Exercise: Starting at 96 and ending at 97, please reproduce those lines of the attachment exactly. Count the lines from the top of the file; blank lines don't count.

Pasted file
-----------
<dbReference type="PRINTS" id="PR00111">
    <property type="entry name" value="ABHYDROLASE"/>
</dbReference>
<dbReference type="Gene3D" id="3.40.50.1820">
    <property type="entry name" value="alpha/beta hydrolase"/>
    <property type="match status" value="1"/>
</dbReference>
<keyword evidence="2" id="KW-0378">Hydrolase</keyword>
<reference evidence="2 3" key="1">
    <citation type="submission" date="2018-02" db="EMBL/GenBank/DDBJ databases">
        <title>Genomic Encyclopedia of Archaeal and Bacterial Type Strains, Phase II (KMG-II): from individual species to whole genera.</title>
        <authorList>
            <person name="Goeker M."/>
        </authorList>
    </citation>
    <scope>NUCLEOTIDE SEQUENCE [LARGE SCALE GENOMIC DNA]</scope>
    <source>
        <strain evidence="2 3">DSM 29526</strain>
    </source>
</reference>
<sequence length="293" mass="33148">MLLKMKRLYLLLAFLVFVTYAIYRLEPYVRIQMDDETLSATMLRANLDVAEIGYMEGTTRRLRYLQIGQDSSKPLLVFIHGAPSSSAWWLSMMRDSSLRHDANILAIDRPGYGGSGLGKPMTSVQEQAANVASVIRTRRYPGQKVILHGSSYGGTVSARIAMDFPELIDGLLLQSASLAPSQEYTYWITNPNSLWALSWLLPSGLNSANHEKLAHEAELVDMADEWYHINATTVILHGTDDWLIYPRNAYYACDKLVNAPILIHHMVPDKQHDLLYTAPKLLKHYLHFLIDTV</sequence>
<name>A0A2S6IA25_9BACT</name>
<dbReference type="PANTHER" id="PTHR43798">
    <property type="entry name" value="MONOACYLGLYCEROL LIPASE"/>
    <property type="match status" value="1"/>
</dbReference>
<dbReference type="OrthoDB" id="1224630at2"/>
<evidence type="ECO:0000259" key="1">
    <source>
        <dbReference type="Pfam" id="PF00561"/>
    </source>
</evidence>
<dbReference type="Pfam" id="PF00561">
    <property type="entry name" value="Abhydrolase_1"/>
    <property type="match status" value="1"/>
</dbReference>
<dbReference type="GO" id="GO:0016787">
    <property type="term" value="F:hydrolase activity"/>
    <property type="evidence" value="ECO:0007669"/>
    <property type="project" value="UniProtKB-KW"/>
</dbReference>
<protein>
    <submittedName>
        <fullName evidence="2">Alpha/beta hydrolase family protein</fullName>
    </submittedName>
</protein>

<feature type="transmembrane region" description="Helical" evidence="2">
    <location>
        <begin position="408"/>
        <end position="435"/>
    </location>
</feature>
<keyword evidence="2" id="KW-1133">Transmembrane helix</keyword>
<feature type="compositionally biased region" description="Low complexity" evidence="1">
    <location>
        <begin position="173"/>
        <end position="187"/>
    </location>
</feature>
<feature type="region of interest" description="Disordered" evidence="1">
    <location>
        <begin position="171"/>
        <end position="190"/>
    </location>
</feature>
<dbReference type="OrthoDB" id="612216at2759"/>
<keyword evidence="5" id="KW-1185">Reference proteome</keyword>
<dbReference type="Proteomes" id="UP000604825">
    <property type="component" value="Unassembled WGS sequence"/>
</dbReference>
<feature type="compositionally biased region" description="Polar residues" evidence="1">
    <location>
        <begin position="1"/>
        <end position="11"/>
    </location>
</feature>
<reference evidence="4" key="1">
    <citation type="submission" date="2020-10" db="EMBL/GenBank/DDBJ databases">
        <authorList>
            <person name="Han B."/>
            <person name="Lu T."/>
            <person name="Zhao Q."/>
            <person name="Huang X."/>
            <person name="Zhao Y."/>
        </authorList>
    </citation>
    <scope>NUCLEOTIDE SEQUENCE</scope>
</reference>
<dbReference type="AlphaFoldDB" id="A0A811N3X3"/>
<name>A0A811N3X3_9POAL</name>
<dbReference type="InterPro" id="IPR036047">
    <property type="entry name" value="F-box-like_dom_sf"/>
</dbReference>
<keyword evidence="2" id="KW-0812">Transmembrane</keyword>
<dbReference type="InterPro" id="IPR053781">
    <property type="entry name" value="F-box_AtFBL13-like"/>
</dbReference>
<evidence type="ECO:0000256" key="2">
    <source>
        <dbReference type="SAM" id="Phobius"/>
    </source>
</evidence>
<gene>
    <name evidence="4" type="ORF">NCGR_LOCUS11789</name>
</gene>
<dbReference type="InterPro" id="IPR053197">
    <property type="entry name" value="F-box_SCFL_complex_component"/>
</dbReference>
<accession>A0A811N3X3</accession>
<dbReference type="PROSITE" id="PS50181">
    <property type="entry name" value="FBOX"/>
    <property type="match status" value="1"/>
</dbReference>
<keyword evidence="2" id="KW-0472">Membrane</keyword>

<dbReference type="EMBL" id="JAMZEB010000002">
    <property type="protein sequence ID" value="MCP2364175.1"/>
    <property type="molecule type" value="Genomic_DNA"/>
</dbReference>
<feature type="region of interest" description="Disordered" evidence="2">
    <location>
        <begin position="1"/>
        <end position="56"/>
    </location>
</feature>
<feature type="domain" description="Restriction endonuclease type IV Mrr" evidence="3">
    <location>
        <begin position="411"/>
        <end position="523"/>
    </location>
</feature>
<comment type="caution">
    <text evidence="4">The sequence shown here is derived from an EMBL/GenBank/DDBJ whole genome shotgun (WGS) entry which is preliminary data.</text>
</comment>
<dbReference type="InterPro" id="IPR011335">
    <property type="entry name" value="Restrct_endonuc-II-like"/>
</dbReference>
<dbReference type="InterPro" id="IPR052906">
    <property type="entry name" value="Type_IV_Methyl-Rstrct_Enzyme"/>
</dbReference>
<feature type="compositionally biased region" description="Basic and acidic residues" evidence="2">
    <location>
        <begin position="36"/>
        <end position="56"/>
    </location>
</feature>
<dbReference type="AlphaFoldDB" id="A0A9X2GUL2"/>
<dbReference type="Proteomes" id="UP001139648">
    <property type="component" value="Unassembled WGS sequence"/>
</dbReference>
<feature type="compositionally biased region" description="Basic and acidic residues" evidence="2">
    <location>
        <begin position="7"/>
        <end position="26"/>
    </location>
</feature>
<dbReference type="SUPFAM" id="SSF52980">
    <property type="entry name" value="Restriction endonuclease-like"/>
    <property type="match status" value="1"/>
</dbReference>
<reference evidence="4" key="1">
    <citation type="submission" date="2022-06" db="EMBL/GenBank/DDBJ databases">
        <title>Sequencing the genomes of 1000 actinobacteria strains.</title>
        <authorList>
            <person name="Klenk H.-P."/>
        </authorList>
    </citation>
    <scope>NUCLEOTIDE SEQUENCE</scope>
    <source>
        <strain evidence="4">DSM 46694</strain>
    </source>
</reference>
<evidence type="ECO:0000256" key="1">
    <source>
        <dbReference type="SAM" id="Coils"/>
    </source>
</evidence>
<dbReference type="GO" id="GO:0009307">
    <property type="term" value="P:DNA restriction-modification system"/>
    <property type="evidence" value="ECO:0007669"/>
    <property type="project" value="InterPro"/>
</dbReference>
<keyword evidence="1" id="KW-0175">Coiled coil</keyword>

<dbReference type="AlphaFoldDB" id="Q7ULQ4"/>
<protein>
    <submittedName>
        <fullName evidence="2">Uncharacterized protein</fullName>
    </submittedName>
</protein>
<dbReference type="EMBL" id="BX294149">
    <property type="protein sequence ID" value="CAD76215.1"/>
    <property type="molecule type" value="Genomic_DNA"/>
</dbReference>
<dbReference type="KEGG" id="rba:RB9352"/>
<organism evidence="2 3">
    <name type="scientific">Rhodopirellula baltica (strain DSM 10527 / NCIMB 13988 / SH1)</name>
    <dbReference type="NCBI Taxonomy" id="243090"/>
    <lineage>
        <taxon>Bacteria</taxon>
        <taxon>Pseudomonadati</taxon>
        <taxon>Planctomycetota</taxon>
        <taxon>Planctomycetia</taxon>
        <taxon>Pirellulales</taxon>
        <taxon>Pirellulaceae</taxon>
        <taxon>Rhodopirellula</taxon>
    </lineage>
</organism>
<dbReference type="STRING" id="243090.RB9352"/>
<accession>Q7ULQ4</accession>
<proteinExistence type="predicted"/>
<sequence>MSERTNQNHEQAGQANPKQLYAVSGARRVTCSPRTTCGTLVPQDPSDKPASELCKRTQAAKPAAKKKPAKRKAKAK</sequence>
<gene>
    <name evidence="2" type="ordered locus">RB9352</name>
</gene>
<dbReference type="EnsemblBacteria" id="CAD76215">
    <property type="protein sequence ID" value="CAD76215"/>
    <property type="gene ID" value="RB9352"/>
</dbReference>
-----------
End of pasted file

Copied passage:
    <property type="entry name" value="F-box_AtFBL13-like"/>
</dbReference>